Three per cent of the borough belonged to the pakistani-heritage community. There were 68,574 Christians in the town in 2011, 23,909 with no religion, 8,682 Muslims, 7,527 not stated, and a small number of Hindus, sikhs, jews and Buddhists. 41 Unemployment in the borough was above the national average, and 23 per cent of homes consisted of social housing. The essay area has traditionally been a labour stronghold, and until Sarah Champion was elected in 2012 it had never had a female. 44 The council was similarly male-dominated; one labour insider told The guardian in 2012: "The rotherham political class is male, male, male." there were 63 elected members on Rotherham Metropolitan Borough council : 57 Labour, four Conservatives, one ukip and one Independent. The elections in August that year saw a swing to ukip: 49 Labour, 10 ukip, 2 Conservatives and 2 Independents. The government disbanded the council in 2015 after the casey report and replaced it with a team of five commissioners.
and sexist attitudes toward the mostly working-class victims; fear that the perpetrators' ethnicity would trigger allegations of racism and damage community relations; the. 16 Rotherham council's chief executive, its director of children's services, and the police and Crime commissioner for south Yorkshire police all resigned. 34 The Independent Police complaints Commission and the national Crime Agency both opened inquiries, the latter expected to last eight years. 35 36 The government appointed louise casey to conduct an inspection of Rotherham council. Published in January 2015, the casey report concluded that the council had a bullying, sexist culture of covering up information and silencing whistleblowers, and was "not fit for purpose". In February 2015 the government replaced the council's elected officers with a team of five commissioners. 39 As a result of new police inquiries, 19 men and two women were convicted in 20 of sexual offences in the town dating back to the late 1980s; one of the ringleaders was jailed for 35 years. 40 Contents Background edit rotherham edit with a population of 109,691, according to the 2011 census —55,751 female and 24,783 aged 017—Rotherham is the largest town within the south Yorkshire metropolitan Borough of Rotherham. 41 c Around.9 per cent of the town belonged to black and minority ethnic groups, 41 compared to eight per cent of the borough (population 258,400).
A, the, times articles, along with the 2012 trial of the. Rochdale child sex abuse ring, prompted the, house of Commons, home Affairs Committee to conduct hearings. Following this and further articles from Norfolk, rotherham council commissioned an independent inquiry led by Professor. In August 2014 the jay report concluded that an estimated 1,400 children, most of them white girls, 23 had been sexually abused in Rotherham between 19 by predominantly British-pakistani men. British Asian girls suffered abuse that mirrored that of other victims, but there was a reluctance to report it due to the fear of shame and dishonour it would bring on their families. A "common thread" was that taxi drivers had been picking the children up for sex from care homes and schools. B, writings the abuse included gang rape, forcing children to watch rape, dousing them with petrol and threatening to set them on fire, threatening to rape their mothers and younger sisters, and trafficking them to other towns.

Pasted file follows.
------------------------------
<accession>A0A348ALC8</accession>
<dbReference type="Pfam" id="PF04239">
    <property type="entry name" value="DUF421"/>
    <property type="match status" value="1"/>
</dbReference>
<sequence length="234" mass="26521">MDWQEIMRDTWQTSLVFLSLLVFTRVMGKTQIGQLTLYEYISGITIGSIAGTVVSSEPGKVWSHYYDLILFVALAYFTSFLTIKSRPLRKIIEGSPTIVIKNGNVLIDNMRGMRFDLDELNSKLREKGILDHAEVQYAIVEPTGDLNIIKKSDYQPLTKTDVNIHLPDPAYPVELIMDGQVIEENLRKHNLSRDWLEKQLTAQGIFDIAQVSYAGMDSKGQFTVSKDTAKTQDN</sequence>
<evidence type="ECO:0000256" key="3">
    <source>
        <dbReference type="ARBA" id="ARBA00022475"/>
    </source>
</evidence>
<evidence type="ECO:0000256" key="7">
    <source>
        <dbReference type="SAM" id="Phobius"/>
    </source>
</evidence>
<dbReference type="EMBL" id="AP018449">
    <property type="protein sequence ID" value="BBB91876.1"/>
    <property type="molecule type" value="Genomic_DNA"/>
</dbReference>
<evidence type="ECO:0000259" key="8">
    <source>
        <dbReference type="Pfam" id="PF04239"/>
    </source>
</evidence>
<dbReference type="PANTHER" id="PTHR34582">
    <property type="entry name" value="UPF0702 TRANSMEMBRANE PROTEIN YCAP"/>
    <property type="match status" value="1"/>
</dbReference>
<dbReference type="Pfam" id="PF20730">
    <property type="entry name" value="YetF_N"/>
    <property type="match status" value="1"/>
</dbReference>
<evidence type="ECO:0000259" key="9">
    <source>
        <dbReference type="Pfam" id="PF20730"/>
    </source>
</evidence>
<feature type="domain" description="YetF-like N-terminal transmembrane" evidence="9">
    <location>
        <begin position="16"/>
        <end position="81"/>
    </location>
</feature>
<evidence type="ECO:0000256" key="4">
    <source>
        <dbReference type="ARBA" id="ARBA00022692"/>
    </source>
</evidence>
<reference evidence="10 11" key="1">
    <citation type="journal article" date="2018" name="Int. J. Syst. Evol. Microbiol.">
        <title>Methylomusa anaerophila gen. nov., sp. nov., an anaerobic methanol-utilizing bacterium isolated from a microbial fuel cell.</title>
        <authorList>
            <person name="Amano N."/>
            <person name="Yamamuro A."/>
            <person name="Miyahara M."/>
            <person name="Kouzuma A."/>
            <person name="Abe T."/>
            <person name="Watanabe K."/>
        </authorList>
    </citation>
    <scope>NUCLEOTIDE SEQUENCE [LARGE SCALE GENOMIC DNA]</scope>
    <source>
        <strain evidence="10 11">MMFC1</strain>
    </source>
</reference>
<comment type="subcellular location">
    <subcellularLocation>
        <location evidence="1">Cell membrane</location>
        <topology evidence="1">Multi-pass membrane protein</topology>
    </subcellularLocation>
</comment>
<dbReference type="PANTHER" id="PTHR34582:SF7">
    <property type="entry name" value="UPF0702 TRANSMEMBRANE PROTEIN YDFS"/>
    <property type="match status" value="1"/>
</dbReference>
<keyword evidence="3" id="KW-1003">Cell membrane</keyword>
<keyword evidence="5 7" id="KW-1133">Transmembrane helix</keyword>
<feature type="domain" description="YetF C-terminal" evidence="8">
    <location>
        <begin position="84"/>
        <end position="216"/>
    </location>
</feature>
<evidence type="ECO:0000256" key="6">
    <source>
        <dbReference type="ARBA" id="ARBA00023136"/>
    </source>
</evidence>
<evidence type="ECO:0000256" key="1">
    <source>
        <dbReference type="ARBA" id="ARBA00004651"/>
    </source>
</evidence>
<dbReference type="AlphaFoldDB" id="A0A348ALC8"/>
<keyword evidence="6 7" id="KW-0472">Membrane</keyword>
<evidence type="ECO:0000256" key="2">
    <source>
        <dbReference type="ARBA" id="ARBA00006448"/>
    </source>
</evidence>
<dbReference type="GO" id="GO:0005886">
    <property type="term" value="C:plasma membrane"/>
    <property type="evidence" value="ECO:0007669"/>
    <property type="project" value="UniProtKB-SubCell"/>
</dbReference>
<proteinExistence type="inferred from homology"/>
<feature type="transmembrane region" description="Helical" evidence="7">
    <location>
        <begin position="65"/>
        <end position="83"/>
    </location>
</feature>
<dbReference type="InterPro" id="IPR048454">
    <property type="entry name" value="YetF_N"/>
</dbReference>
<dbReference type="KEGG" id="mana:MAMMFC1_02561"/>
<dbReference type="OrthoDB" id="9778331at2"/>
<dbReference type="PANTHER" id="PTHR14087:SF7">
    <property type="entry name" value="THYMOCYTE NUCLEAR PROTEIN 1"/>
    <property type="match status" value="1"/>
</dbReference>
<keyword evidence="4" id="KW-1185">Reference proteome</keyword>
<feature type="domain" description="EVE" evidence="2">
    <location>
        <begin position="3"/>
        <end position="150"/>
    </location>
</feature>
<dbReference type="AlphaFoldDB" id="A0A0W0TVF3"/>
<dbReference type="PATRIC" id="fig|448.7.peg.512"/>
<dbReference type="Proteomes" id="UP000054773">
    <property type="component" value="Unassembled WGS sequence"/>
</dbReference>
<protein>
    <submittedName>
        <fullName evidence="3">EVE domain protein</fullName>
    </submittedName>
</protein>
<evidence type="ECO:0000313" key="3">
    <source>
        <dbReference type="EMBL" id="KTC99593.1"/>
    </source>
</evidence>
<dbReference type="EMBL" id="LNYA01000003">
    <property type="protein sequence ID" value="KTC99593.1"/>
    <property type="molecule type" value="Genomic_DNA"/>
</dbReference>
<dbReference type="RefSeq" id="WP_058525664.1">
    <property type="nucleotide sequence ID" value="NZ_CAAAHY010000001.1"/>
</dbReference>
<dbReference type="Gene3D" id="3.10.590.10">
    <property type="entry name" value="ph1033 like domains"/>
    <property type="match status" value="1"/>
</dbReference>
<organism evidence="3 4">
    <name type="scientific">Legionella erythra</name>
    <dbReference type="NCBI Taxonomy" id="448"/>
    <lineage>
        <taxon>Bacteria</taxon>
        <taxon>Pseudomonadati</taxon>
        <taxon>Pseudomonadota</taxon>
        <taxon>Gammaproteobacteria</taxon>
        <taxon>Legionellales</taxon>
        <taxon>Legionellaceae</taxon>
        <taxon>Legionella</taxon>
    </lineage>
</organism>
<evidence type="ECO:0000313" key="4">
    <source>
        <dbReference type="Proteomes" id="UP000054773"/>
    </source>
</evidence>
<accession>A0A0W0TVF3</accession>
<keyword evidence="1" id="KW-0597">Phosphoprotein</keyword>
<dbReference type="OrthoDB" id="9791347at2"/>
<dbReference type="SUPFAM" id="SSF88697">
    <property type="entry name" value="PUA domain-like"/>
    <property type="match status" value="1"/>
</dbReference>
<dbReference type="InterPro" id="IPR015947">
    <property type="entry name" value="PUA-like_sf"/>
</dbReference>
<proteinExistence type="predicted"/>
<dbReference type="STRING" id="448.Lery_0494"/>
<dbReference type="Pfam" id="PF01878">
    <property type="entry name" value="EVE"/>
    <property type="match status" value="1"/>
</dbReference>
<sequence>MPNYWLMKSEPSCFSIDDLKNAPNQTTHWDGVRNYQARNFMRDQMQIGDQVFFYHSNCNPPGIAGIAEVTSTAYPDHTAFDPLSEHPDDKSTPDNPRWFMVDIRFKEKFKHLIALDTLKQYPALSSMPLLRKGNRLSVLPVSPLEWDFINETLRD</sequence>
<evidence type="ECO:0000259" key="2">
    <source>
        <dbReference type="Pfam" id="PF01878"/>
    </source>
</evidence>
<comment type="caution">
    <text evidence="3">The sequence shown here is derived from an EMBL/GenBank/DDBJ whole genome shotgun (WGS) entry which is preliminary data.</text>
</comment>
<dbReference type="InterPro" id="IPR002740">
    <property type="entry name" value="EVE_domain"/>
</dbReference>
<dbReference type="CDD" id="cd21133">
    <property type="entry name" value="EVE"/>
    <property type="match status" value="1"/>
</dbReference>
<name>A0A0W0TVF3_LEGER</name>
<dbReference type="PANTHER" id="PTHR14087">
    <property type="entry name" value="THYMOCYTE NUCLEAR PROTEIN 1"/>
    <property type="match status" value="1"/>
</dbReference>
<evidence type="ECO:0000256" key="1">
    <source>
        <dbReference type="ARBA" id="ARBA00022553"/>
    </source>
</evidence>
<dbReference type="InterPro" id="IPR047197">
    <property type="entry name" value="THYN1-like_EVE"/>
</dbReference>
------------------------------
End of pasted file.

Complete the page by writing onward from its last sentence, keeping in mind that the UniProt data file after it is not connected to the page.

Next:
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The, rotherham child sexual exploitation scandal grew out of the organised child sexual abuse that occurred and went unchallenged by local authorities in the northern English town. Rotherham, south Yorkshire from the late 1980s until the 2010s. It has since been described as the "biggest child protection scandal in uk history". Evidence of the abuse was first noted in the early 1990s, when care-home managers investigated reports that children in their care were being picked up by taxi drivers. From at least 2001, multiple reports passed names of alleged perpetrators, several from one family, to the police and. The first group conviction took place in 2010, when five. British-pakistani men were convicted of sexual offences against girls aged 1216. From January 2011 Andrew Norfolk. The times pressed the issue, reporting write in 2012 that the abuse in the town was widespread, and that the police and council had known about it for over ten years.